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Ann Intern Med. 1995 Jul 15;123(2):132-42.

Azathioprine and 6-mercaptopurine in Crohn disease. A meta-analysis.

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1
University of Calgary, Alberta, Canada.

Abstract

PURPOSE:

To assess the effectiveness of azathioprine and 6-mercaptopurine in inducing remission of active Crohn disease and the effectiveness of azathioprine in maintaining remission of quiescent disease.

DATA SOURCES:

Pertinent studies were selected from the MEDLINE database (1966 to May 1994), abstracts from major gastrointestinal meetings, and references from published articles and reviews.

STUDY SELECTION:

Nine randomized, placebo-controlled trials of azathioprine or 6-mercaptopurine therapy were identified: Four addressed active disease, two addressed quiescent disease, and three had multiple therapeutic arms.

DATA EXTRACTION:

Data were extracted by three independent observers on the basis of the intention-to-treat principle and were analyzed with logistic regression. Each study was given a quality score on the basis of predetermined criteria.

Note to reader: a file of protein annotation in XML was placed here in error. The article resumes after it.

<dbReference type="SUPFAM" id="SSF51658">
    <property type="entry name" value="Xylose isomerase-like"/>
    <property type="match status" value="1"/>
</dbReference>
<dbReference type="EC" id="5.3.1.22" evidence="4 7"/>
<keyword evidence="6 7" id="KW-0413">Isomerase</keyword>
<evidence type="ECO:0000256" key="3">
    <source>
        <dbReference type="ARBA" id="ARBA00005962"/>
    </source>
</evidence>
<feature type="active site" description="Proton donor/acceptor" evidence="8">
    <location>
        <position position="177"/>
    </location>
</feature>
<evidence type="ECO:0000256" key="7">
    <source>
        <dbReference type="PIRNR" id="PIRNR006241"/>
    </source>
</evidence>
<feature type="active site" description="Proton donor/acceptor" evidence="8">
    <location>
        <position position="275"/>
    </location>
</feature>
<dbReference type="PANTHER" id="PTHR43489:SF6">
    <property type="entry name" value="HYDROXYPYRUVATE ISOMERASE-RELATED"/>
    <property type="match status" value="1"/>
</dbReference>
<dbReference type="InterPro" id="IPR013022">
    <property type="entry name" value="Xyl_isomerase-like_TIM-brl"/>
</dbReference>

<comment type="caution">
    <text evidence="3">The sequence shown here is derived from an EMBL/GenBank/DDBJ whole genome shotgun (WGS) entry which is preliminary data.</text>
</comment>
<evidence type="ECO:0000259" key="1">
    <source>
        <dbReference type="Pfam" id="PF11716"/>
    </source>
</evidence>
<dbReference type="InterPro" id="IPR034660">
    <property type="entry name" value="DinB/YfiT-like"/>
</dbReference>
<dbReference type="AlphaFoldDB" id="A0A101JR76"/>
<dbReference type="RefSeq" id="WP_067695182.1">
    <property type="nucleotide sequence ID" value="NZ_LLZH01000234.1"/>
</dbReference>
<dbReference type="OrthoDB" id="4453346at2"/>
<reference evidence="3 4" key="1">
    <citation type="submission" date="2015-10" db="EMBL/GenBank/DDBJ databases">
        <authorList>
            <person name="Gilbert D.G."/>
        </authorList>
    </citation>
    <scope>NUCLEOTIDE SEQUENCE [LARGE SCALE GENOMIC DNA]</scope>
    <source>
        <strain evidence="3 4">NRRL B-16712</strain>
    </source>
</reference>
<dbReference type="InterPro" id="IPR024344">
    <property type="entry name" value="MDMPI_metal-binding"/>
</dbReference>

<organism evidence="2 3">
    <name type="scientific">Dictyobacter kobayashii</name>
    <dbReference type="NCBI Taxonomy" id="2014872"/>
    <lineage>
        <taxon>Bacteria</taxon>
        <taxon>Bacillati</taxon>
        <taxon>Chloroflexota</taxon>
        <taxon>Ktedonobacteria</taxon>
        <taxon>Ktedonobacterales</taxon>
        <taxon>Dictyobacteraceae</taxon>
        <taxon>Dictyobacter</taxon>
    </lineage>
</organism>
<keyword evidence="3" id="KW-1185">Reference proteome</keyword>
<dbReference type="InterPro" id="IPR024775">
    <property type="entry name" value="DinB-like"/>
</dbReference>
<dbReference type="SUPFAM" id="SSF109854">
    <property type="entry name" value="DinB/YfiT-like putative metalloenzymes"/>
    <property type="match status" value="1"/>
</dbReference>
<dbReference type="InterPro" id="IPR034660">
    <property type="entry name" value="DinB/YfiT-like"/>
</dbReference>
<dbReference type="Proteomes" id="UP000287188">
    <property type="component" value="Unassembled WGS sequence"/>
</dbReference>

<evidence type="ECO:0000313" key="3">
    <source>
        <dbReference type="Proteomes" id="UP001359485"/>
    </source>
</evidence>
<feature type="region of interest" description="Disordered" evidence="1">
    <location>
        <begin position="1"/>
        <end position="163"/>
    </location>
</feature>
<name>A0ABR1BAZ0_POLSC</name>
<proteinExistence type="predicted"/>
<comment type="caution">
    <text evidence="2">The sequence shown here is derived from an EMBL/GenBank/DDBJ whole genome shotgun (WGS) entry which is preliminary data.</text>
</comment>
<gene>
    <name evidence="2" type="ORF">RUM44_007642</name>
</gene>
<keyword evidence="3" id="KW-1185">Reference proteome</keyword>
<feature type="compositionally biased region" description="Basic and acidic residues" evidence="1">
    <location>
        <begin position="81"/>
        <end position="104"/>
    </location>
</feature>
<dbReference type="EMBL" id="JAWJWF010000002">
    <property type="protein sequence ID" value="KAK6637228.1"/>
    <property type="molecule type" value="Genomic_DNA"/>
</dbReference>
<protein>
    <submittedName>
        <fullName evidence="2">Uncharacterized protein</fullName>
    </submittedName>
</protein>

DATA SYNTHESIS:

Compared with placebo, azathioprine or 6-mercaptopurine therapy had an odds ratio of response of 3.09 (95% CI, 2.45 to 3.91) in patients with active Crohn disease. When the single trial that used 6-mercaptopurine in active disease was excluded from the analysis, the odds ratio of response was 1.45 (CI, 1.12 to 1.87). No trials of quiescent disease used 6-mercaptopurine; the odds ratio of response in these trials of quiescent disease was 2.27 (CI, 1.76 to 2.93). For active disease, continuation of therapy for at least 17 weeks improved response (P = 0.03). For quiescent disease, a higher dose improved response (P = 0.008). Increased cumulative dose improved response in both groups (P < 0.001 for active disease and P = 0.01 for quiescent disease). A steroid-sparing effect was seen in active disease (odds ratio, 3.69 (CI, 2.12 to 6.42) and in quiescent disease (odds ratio, 4.64 [CI, 1.00 to 21.54]). Fistulae improved with therapy (odds ratio, 4.44 [CI, 1.50 to 13.20]). Adverse events requiring withdrawal from a trial, primarily allergy, leukopenia, pancreatitis, and nausea, were increased with therapy (odds ratio, 5.26 [CI, 2.20 to 12.60]).

CONCLUSIONS:

Azathioprine and 6-mercaptopurine are effective in treating active Crohn disease and in maintaining remission. Cumulative dose was an important factor in predicting response. Adverse effects were more common among patients receiving therapy.

[Indexed for MEDLINE]

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